15 Non-Traditional celebration of life readings and poem ideas

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A loved one passing away is a tough moment in everyone’s life. So much remains unsaid that we wished we had more time to express. Readings and poems are a great way to express unspoken thoughts. Here are some poems and readings that can allow you to convey what you feel. 

Poem: A Life Well Lived 
Author: Unknown 

 A simple poem that everyone has heard at least once in their lives. This poem talks about what a life well lived truly means, the highs, the lows, the pains and the sorrows. All of it combined makes a life well-lived.

Poem: Ode to a Nightingale 
By: John Keats

Keats, a young poet who died at the tender age of twenty-five while suffering from tuberculosis, has pain, sorrow and beauty stitched throughout his odes. Ode to a Nightingale is a poem that not only focuses on morality and timelessness but also explores the ideas of immortality. 

Poem: from Endymion
By: John Keats 

The oft-quoted line is from this poem itself. 

“A thing of beauty is a joy forever:

Its loveliness increases; it will never

Pass into nothingness….”

The death of Thomas Chatterton inspired Keats to write this poem filled with beauty, sorrow, and pain.

Poem: Funeral Blues 
By: W. H. Auden

One of the most famous funeral readings written by an interwar era poet. A poem written amidst the world wars captures the sorrows of losing a loved one. We today might never understand the pain of Auden while writing this poem. 

Poem: Do Not Stand at My Grave and Weep
By: Mary Elizabeth Frye

This poem is a memorable reading as this work consoles the people that the deceased has left behind on this earth. This poem reprimands the grief-stricken people, forbidding them to not weep as she is present everywhere.

Poem: Death Is Nothing at All
By: Henry Scott-Holland

This poem is also another attempt to console all the people that the deceased has left behind. In his poem, Holland encourages people to go about life normally, to treat his absence with ease and familiarity, not pain and sorrow.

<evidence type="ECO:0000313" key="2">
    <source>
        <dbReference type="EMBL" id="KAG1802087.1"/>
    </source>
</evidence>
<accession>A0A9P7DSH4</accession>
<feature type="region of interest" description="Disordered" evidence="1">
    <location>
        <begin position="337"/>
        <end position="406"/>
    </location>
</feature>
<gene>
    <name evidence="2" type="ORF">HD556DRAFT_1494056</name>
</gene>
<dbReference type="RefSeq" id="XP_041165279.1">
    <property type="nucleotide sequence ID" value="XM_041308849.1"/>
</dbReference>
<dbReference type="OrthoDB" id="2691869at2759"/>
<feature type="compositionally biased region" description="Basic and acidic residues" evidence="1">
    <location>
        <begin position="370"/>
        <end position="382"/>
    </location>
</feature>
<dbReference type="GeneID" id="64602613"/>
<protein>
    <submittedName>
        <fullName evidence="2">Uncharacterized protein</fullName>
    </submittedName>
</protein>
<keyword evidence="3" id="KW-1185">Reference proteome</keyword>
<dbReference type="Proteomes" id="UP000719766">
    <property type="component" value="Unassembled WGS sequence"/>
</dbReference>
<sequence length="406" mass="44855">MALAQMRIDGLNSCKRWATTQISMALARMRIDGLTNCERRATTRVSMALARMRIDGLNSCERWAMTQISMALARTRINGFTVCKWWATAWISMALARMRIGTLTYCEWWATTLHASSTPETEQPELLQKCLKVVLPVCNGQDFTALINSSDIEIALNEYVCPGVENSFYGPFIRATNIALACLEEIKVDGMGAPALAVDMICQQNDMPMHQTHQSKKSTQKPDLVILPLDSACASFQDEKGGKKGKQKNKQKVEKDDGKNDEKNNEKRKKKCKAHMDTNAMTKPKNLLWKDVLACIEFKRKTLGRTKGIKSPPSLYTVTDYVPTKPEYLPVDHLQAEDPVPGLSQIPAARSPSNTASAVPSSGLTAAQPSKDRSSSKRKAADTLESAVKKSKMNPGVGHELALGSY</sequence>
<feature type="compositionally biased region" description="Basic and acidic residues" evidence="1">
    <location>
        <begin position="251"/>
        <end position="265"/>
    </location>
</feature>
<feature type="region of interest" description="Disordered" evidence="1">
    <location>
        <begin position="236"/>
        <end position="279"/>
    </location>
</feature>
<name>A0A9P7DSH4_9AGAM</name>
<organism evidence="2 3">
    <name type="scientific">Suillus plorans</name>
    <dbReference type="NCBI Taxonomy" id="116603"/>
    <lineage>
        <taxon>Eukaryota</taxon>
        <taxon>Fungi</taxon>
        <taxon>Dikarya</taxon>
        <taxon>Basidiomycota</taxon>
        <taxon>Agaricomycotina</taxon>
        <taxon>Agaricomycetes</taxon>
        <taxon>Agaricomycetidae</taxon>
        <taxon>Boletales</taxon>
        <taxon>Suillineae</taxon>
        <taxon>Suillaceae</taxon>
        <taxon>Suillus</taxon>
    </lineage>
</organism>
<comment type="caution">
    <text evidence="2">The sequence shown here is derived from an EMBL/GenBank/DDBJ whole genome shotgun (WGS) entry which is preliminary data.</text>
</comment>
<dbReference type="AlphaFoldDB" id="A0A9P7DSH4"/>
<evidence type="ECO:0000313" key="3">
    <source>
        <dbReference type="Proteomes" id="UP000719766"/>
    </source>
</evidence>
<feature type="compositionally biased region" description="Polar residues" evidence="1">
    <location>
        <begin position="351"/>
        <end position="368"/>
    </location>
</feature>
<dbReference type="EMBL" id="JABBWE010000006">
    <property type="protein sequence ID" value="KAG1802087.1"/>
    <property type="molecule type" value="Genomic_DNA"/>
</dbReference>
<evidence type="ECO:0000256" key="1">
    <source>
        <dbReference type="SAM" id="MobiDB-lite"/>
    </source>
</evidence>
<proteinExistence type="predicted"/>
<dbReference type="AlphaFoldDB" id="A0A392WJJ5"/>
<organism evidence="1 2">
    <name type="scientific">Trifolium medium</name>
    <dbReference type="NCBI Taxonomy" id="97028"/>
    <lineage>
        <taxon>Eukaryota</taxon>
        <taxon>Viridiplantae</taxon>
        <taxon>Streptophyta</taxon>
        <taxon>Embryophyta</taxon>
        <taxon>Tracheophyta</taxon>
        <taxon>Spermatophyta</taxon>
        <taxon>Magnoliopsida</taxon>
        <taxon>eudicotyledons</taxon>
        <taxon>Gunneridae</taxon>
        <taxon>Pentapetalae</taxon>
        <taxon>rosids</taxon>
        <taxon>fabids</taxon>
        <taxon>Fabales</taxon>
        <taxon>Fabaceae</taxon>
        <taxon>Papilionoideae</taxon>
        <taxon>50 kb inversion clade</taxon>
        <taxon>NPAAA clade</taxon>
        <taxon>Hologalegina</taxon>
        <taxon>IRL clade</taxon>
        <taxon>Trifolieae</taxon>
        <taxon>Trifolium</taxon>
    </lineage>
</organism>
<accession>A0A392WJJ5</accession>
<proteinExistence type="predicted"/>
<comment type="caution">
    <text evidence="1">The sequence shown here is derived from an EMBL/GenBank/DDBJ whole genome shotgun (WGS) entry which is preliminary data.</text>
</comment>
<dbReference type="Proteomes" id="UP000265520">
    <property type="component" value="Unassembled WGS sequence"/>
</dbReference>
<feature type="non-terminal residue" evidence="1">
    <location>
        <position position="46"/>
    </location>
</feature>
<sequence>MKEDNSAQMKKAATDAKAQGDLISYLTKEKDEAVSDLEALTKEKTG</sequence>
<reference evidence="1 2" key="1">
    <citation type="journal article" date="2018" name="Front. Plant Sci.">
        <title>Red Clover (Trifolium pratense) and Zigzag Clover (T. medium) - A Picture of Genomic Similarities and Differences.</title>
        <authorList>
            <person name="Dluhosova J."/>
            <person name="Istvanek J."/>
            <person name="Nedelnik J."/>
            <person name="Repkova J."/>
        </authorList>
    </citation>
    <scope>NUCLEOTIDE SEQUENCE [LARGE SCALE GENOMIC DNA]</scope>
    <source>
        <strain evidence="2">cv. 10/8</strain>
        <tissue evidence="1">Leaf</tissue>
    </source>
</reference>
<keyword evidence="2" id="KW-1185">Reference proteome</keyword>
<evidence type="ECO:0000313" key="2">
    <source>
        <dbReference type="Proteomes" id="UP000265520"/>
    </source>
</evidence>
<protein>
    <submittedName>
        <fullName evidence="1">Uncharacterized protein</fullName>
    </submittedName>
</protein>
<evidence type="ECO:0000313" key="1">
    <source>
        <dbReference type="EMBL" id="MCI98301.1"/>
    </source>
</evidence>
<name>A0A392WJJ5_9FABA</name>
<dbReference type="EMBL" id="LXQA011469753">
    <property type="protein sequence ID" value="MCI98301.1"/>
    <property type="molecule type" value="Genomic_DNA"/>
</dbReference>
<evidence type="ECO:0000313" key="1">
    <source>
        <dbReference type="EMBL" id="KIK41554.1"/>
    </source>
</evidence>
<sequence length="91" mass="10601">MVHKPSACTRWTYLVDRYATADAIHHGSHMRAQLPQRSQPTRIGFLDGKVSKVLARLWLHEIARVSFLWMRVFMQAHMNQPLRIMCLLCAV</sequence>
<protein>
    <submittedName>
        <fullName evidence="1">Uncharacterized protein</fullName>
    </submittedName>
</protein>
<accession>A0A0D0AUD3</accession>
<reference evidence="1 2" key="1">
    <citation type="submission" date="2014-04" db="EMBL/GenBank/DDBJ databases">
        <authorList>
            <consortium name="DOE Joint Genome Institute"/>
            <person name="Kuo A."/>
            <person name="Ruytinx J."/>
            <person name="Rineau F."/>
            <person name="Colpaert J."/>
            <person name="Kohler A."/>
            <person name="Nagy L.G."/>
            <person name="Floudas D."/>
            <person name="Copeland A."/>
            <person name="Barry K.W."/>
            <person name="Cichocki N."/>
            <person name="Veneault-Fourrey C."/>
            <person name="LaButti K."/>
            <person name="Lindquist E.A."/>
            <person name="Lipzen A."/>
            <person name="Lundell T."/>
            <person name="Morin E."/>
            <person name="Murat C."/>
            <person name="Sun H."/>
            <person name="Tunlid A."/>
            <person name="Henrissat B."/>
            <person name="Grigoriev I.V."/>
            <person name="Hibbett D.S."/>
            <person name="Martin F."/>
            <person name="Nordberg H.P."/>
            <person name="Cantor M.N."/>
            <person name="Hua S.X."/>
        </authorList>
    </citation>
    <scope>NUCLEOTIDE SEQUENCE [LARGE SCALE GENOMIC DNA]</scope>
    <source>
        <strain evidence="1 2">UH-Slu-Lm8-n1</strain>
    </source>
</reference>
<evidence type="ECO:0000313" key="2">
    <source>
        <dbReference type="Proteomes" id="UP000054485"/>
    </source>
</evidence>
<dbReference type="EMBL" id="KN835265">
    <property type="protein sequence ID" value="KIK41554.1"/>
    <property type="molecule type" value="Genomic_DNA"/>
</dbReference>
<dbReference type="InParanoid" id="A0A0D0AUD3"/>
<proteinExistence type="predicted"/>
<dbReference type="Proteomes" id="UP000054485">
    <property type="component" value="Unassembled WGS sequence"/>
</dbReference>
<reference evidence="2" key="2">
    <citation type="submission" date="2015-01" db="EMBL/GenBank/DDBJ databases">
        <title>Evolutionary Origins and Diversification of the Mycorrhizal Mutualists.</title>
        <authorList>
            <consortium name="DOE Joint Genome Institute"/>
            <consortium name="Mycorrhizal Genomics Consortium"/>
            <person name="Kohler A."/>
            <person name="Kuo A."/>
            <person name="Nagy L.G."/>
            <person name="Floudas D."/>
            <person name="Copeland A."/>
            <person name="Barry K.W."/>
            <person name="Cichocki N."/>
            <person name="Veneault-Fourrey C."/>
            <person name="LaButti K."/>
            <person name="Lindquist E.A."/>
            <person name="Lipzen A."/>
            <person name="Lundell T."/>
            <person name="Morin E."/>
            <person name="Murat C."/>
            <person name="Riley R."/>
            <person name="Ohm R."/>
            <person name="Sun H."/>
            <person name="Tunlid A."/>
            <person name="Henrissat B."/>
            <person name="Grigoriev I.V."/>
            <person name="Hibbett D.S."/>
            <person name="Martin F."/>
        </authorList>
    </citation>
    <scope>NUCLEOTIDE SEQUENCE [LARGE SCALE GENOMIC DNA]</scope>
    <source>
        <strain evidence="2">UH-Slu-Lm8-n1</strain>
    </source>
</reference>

Poem: I am Standing Upon the Seashore
By: Henry Van Dyke

A beautiful poem by Henry Van Dyke, sometimes attributed to Victor Hugo. A moving funeral verse about death and the afterlife.

Poem: Let Me Go
By: Christina Rossetti

A short but memorable poem written by Victorian poet Christina Rossetti: Let Me Go. This poem urges the people she will leave behind to accept her death and let her go. She even encourages them to miss her, but not for a long time. 

Poem: I carry your heart with me
By: E. E. Cummings

A beautiful poem where the poet is the one left behind. The poet reminds us that even if the person is gone, the heart has a place dedicated to them. This poem reminds us that even if we experience the death of a person, we do not forget about them. 

Poem: Remember me 
By: Margaret Mead

This poem is a short funeral poem that talks about how different people process death. This poem is ideal for a eulogy, a brief message of love and remembrance. 

Poem: Dear Lovely Death
By: Langston Hughes

In this poem, Hughes mentions how death is not the ultimate end. Death is a mere change that occurs and therefore has no finality. This poem can help people through difficult times, especially if they have lost someone younger than them.

Poem: Play Jolly Music at my Funeral
By: Richard Greene

If the deceased was someone who enjoyed humour, laughs and music, this poem would be ideal for their celebration of life reading. 

Poem: Something Beautiful Remains
Author: Unknown

A simple poem where even when someone has passed away, the beautiful thing that remains with us is the memories of that individual. 

Passage: Roads go on Forever (The Lord of the Rings)
By: J. R. R. Tolkien 

A perfect passage for funeral reading as Bilbo gracefully accepts that his journey has finally come to an end. He also blesses others on their journey.

Song: Supermarket Flowers 
By: Ed Sheeran 

Music is another way to express yourself when word fails. Sheeran dedicated this song to his grandmother when she had passed away. Many can relate to the pain and sorrow of this song.